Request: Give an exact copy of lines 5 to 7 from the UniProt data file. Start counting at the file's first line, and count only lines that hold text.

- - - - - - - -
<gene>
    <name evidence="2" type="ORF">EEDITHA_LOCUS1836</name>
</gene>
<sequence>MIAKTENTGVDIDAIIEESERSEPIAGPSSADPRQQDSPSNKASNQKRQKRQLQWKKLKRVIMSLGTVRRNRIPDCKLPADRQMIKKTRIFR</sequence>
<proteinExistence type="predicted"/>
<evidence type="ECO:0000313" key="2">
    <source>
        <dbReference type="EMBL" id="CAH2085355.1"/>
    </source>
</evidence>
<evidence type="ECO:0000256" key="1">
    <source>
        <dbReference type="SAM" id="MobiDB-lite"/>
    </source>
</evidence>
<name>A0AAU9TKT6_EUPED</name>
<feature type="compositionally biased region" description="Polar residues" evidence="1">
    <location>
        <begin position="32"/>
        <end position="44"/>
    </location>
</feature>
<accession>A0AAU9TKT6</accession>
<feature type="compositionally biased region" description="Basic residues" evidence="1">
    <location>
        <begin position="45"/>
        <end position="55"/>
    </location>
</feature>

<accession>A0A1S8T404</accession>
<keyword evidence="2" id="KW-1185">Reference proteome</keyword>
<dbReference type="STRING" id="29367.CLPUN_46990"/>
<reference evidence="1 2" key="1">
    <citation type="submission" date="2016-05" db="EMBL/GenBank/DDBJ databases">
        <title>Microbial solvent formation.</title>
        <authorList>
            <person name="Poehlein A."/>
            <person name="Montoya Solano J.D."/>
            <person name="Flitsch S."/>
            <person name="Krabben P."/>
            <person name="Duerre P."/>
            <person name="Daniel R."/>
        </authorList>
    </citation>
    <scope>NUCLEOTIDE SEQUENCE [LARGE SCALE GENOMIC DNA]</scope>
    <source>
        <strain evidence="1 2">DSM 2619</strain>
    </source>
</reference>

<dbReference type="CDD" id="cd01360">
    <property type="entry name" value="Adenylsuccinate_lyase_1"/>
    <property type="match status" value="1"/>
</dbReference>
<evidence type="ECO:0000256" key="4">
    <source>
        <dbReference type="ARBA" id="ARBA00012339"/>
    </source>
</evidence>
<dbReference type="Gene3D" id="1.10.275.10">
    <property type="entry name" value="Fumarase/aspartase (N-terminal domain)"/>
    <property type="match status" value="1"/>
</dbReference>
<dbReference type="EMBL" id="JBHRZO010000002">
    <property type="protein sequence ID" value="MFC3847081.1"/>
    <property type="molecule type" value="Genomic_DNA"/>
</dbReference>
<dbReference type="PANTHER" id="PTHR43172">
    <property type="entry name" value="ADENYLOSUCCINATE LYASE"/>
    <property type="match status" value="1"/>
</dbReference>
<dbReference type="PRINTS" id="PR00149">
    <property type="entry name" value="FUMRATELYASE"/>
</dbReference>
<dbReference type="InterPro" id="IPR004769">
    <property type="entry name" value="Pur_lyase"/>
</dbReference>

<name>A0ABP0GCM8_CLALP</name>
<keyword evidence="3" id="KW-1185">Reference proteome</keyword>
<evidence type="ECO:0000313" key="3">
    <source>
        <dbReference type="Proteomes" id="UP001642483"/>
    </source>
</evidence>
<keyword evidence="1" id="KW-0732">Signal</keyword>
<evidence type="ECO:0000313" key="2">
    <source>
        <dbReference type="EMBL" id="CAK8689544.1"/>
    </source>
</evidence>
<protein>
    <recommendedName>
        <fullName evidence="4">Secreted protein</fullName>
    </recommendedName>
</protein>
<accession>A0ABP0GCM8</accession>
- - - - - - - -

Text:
<proteinExistence type="predicted"/>
<evidence type="ECO:0000313" key="2">
    <source>